Google Forbids Reselling and Borrowing Google Glass

A number of people who got the chance to own an early edition Google Glass were surprised to find out that Google would brick the $1,500 computer eyewear of anyone found to be reselling or even loaning out the gadget.

Apparently they did not read the fine print on Google’s terms of service on this limited-edition Google Glass: “You may not resell, loan, transfer, or give your device to any other person. If you resell, loan, transfer, or give your device to any other person without Google’s authorization, Google reserves the right to deactivate the device, and neither you nor the unauthorized person using the device will be entitled to any refund, product support, or product warranty.”

Google would know if a person’s Google Glass was transferred to another person because each eyewear is registered under the buyer’s Google account.

Google recently launched its Google Glass Explorers program, which handpicked a few lucky individuals who tweeted with the hashtag #IfIHadGlassAnd, giving them the opportunity to shell out $1,500 to own the Explorer edition of the computer eyewear.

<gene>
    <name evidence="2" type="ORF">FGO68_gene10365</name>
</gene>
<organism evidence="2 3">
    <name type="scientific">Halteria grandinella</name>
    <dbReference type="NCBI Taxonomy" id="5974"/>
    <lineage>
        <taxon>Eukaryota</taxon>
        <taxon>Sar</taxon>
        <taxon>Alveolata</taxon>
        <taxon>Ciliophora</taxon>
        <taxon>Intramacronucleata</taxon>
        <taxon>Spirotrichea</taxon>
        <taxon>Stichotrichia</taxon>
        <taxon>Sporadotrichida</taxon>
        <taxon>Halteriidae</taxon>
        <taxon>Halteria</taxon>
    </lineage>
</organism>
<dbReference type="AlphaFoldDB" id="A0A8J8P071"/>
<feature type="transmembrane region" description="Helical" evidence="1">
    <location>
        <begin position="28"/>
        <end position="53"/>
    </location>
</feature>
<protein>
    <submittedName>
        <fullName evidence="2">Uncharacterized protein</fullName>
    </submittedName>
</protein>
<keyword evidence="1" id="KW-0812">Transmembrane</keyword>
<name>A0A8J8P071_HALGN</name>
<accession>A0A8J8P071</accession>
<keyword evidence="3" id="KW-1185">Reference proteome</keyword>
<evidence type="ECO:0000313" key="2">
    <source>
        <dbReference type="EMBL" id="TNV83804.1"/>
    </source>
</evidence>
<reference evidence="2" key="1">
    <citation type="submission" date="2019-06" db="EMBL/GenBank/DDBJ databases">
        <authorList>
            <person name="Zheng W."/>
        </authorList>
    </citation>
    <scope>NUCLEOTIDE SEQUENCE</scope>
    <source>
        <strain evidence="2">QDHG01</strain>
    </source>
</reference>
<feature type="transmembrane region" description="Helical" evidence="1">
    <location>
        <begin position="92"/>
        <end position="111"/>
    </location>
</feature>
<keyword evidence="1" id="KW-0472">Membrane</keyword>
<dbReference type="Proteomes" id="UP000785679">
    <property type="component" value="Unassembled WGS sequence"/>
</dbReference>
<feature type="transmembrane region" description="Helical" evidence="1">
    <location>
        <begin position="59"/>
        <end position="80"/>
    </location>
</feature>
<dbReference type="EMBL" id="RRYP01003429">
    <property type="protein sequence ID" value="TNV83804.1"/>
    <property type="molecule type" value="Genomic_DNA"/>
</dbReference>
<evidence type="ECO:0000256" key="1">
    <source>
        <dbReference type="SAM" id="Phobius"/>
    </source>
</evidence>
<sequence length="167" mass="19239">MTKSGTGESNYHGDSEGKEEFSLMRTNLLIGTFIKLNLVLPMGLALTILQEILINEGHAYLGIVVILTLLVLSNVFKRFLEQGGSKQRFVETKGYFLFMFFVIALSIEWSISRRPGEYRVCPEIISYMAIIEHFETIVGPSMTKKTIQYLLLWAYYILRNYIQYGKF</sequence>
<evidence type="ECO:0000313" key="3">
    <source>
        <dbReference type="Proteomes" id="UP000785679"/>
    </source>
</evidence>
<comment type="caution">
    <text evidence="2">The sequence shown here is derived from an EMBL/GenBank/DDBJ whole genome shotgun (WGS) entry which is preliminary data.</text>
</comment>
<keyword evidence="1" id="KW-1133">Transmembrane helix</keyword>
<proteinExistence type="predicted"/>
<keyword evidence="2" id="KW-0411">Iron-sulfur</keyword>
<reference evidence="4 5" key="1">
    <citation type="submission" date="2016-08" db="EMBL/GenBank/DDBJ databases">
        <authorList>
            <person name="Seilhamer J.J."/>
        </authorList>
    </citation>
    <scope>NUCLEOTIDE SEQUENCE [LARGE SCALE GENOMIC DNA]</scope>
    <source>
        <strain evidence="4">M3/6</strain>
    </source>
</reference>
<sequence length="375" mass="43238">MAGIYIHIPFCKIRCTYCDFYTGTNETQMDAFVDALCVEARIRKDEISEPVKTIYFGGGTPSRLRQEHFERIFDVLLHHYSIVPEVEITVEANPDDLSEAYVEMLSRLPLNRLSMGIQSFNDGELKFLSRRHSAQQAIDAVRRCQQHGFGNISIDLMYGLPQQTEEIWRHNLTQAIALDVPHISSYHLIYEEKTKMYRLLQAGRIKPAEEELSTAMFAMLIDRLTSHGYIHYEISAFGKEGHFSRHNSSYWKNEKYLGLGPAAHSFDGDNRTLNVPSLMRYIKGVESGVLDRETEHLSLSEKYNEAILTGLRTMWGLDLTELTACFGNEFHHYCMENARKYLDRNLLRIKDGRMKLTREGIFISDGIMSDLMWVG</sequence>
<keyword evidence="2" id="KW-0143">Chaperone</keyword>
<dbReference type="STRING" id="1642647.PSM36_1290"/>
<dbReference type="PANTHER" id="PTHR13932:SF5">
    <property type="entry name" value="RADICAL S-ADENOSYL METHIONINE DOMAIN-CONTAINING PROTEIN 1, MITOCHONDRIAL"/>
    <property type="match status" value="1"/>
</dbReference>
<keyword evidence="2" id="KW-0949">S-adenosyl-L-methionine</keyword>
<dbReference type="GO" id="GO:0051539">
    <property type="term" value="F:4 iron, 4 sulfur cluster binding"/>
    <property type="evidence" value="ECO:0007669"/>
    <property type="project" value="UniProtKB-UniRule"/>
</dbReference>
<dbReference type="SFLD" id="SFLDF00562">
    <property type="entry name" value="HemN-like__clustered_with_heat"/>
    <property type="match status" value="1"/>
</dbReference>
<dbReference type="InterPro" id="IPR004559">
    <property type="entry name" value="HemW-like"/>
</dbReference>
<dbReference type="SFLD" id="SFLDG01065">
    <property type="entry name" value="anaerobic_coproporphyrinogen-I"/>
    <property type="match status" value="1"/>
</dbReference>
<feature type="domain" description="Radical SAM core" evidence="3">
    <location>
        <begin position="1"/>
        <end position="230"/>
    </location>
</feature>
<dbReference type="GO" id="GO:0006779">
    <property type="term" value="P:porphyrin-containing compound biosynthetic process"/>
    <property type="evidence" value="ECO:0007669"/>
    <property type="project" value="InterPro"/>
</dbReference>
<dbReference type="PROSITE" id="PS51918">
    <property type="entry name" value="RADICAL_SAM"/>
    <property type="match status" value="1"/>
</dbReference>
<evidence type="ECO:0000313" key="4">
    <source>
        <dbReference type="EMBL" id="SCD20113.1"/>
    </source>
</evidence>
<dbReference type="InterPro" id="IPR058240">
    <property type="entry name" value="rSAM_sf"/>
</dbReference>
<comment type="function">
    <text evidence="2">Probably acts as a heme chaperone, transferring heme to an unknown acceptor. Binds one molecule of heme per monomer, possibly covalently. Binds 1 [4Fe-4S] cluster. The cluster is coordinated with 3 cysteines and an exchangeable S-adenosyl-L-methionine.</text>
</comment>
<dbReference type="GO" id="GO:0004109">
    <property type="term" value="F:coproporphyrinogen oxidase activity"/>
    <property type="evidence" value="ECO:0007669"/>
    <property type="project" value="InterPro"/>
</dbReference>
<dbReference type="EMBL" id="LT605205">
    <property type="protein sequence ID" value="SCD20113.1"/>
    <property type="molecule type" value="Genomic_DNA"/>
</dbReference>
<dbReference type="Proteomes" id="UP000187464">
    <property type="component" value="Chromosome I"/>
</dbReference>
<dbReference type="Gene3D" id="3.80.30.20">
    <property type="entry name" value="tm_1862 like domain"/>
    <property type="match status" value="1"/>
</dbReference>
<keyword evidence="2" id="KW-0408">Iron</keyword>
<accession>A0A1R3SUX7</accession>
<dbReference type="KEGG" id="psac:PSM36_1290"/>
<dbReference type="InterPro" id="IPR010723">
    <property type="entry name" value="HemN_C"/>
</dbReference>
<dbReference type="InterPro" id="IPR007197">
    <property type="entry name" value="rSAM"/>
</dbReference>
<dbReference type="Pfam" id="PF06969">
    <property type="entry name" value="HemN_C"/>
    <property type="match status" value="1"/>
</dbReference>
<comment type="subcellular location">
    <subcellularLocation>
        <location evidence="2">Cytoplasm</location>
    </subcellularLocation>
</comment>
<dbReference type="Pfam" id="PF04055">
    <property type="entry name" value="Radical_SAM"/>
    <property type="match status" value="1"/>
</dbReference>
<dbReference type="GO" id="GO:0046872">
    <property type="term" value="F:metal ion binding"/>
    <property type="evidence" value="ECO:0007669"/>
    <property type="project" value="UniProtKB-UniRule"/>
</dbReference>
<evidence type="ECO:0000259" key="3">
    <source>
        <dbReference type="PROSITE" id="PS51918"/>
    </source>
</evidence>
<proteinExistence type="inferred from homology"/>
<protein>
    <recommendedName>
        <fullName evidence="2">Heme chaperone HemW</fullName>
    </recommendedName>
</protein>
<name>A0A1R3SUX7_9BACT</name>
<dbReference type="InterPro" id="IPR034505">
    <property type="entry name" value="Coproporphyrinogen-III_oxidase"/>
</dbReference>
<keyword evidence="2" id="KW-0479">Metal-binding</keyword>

One of the program’s participants, who goes by the name “Ed,” attempted to auction his Google Glass on eBay. He only realized that has was not allowed to sell his Google Glass through the Glass Explorers Google+ group, prompting him to halt the auction, which ballooned to more than $90,000.

Neither Google nor eBay had contacted him about the auction and Ed hopes Google would not hold it against him for trying to sell the device.

The terms of service sound Draconian, but this seems to be the future of consumer electronics, where companies retain control of their devices even after the consumers have purchased them. Whether or not Google Glass’ TOS is unlawful remains debatable, but a recent court ruling indicates that Google is not doing anything wrong.

The case involved a man attempting to auction Autodesk software on eBay. Autodesk prevailed in the lawsuit, as the appeals court pointed out that its contract with customers include a section that forbids them from reselling the software.

Source: Wired

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